Emily in Paris is about a 29 year old marketing professional who moves to Paris, France. It follows both her work life and her internal life, and, surprisingly for a show so camp and heavily exaggerated in places, it actually has some fairly relatable elements. For example, Emily’s inability to switch off from work and her anxiousness about doing her job perfectly are common real-world side effects of hustle culture that I’m pretty sure many people have experienced.
The programme is a hit – romantic, funny and certainly binge-watching material. But be warned that watching the show will inevitably lead to daydream after daydream about a rather unrealistic Paris (Emily in Paris is all sunsets over the Seine and no dodgy tourist scams). Lily Collins’ Emily Cooper gallivants across the French city, surrounding herself with many notable attractions, but together with the titular metropolis, the series has also been captured in lovely locales, which include the Loire Valley.
When season two hit Netflix, fans were at last reunited with the ultimate love-hate relationship that forms between the viewer and the protagonist herself. Whilst she can be immensely irritating, overly chipper and painfully frustrating, Emily also has the potential to be a good friend, and to treat people with kindness. Season two saw Emily continuing to soak up the City of Light, with a couple of lapses of judgement along the way – like lying to her friend Camille about sleeping with swoon-worthy chef Gabriel.
The brand new Emily in Paris season two is ready to watch exclusively on Netflix and it is composed of 10 episodes – not forgetting the previous 10 episodes of the show’s first season which are also still available to stream. While some Netflix series have episodes that run close to an hour, Emily in Paris’ episodes are a lot shorter. Due to its position as light entertainment, most of the episodes fall between the 26-30 minute mark – which is very refreshing compared to some of Netflix’s long and heavy dramas. I enjoy a story most when it’s broken down into manageable bite-size chunks and Emily in Paris delivers just that.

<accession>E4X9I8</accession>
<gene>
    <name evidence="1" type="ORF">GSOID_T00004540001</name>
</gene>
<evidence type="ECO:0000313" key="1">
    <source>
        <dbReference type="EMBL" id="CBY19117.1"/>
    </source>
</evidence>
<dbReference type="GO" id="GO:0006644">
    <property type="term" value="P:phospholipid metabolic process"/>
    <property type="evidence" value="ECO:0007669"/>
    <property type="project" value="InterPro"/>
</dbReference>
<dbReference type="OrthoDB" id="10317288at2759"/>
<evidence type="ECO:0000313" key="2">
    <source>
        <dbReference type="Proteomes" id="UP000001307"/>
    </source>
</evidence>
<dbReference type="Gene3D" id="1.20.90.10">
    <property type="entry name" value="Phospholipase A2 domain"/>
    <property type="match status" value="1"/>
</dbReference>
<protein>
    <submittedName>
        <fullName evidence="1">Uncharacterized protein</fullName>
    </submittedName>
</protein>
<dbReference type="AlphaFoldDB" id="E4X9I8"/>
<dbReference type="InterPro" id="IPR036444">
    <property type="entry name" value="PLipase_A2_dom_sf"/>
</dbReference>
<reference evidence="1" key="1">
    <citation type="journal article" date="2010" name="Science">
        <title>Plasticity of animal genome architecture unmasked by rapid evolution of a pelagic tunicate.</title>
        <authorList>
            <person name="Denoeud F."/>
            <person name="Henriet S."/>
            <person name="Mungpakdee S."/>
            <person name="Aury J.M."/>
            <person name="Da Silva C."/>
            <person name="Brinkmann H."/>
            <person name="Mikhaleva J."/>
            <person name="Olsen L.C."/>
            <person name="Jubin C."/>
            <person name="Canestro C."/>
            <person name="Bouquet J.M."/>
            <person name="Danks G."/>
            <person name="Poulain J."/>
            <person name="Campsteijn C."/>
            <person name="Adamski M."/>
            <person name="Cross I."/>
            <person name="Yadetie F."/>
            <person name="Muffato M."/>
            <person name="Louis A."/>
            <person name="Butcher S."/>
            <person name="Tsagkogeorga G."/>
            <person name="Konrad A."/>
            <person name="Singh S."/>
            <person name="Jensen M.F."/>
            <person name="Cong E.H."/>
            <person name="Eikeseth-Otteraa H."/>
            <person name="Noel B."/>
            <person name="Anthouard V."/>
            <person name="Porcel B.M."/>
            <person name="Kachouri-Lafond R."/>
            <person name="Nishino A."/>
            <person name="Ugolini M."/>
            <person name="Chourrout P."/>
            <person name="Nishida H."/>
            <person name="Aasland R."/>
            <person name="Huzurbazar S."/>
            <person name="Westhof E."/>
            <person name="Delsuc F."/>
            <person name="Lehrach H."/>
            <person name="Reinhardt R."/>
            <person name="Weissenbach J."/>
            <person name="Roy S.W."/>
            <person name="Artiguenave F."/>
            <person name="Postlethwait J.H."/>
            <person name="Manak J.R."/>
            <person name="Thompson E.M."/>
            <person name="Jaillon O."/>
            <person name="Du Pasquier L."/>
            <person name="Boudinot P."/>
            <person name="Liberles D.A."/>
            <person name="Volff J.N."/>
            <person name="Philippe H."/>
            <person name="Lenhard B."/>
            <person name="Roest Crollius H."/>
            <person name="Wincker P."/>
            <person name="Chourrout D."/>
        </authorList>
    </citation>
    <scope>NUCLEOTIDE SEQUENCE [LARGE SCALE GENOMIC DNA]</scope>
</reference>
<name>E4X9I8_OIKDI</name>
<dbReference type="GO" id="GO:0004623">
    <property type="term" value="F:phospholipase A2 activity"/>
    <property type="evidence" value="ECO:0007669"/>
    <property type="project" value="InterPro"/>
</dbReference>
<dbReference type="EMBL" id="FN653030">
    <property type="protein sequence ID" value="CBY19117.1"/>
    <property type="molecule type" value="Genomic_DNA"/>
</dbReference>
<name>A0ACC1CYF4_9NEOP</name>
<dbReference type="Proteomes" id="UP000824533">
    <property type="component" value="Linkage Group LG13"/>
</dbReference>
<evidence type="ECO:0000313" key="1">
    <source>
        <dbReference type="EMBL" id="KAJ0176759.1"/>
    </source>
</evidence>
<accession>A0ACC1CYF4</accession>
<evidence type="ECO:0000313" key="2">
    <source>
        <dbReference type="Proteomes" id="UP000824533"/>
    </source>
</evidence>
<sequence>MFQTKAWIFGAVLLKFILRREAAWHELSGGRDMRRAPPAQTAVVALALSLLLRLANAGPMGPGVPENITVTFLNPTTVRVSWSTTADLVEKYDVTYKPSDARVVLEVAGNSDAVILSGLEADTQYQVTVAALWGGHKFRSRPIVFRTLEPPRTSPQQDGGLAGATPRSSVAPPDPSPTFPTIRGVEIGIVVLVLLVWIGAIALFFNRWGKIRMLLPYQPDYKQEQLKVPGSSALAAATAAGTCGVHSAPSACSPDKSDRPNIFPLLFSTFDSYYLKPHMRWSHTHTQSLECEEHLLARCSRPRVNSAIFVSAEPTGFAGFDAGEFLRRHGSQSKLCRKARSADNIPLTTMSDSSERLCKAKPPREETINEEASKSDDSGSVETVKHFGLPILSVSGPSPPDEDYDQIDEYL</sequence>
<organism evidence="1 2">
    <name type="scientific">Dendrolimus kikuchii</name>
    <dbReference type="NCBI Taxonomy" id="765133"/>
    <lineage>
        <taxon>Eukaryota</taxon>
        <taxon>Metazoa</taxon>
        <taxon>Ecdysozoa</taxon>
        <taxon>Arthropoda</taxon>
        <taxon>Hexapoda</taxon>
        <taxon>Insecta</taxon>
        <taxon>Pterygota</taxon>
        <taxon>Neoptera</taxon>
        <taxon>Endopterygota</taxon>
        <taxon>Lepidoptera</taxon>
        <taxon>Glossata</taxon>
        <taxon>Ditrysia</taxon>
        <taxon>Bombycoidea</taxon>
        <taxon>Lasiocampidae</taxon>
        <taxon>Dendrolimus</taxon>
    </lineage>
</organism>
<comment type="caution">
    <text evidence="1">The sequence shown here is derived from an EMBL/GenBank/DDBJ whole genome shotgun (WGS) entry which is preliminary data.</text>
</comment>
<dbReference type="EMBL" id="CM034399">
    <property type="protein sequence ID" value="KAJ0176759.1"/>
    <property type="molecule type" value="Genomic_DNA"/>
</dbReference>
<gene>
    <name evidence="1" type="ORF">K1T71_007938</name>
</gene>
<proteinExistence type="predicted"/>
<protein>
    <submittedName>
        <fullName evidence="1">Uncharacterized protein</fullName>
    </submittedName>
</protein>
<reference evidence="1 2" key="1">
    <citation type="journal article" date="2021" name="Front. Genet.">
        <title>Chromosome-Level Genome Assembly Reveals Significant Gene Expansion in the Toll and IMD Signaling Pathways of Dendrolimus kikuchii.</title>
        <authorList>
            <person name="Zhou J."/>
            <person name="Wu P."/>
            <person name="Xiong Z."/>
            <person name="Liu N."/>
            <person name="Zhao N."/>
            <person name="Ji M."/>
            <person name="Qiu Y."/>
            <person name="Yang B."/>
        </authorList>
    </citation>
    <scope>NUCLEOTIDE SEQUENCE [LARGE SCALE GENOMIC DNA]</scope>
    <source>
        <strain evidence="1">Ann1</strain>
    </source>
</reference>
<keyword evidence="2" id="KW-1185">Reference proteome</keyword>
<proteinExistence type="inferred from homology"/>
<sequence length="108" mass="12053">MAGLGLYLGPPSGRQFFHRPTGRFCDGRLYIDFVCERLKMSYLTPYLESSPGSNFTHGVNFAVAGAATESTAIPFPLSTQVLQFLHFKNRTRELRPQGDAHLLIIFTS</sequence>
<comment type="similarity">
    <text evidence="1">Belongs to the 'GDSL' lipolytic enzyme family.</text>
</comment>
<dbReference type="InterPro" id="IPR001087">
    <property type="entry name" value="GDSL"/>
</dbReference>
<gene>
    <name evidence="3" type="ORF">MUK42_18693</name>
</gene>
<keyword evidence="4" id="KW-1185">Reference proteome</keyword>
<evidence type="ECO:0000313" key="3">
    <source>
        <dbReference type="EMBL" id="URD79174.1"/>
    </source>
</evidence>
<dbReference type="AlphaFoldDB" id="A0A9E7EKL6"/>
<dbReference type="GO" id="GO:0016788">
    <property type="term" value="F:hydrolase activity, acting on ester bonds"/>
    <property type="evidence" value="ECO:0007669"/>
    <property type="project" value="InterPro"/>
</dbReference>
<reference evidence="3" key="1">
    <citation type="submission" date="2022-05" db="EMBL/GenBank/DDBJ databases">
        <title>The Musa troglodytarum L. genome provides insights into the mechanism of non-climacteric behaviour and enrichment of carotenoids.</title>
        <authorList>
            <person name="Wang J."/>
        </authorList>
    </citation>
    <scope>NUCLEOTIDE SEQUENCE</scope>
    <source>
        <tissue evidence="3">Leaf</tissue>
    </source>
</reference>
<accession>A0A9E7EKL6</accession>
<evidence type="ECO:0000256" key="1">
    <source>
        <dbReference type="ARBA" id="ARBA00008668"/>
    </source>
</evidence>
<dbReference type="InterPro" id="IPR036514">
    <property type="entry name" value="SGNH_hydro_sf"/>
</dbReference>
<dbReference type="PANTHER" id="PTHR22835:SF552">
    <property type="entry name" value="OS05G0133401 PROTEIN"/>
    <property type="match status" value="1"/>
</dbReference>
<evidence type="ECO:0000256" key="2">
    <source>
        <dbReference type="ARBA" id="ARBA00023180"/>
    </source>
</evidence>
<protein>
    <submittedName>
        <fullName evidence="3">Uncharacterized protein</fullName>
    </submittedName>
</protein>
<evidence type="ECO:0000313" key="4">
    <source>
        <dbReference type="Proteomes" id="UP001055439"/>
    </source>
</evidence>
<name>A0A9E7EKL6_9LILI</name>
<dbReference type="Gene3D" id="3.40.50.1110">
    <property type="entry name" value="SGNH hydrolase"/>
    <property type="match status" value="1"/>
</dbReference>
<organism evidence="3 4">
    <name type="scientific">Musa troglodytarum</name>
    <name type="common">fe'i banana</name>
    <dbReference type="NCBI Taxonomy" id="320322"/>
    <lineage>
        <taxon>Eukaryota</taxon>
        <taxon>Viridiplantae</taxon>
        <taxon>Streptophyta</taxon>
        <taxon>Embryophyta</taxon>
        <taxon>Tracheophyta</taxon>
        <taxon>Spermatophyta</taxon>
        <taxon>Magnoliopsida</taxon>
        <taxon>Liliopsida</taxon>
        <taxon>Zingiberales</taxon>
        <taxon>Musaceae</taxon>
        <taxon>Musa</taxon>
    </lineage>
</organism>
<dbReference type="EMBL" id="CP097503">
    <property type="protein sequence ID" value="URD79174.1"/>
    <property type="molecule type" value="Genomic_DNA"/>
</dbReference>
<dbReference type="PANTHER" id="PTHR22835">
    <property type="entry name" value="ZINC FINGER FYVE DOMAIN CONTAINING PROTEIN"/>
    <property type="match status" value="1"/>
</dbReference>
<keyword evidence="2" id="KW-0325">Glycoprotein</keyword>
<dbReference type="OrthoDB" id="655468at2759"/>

Out of the entirety of season two, my favourite scene has to be in ‘Do You Know the Way to St. Tropez?’ when Emily goes out to find Camille at the first light of day after their wild night of partying. Emily finds Camille at an lovely little church and the two have a calm, peaceful heart to heart. Camille recounts how she previously brought Gabriel to the church, where they had enjoyed a meaningful day together, accidentally crashing an intimate marriage ceremony.
When the first series of Emily in Paris appeared on Netflix in 2020, a great deal of viewers criticised its dependency on conventional ideas of French people. It was criticised, especially in France itself, for promoting archetypal impressions of the country and its residents. The French were not happy; a lot of them saw the show as ridiculous, insulting and heavily flawed. However, the show did redeem itself from an angle that originally came across as unpolished and tone deaf in its first season, by moving to a different take in season two.
In the most recent episodes, we see a satirisation of the role American culture plays within French, and more broadly European, society. By making Emily as big a presence as possible, the show begins to pull off a subtle critique on the invasive nature of Americanism around the world. Everything from Emily’s bold fashion to her constant enthusiasm begs to be the centre of attention. Even the simplicity of the insertion of her name at the beginning of the title shows a level to which she attempts to dominate, even in a largely unknown environment; it implies that the series could exist without Paris but never without Emily, as though Emily could implant herself into any city and remain the star of the show.
The hit Netflix show Emily in Paris was such a success in seasons one and two that an announcement has already been made to affirm that it will return for seasons three and four. As such, that leads the way to a plethora of questions about what is next for Emily Cooper. As the end of season two sees Emily being offered the lucky chance to stay in Paris for longer, a choice she at no time thought would be at hand, it becomes plain that Emily Cooper won’t leaving Paris anytime soon. I look forward to indulging in not one, but two more series.
– Bridie Adams
Featured Image Source: Still via Youtube // Emily in Paris Season 2 | Official Trailer | Netflix / Netflix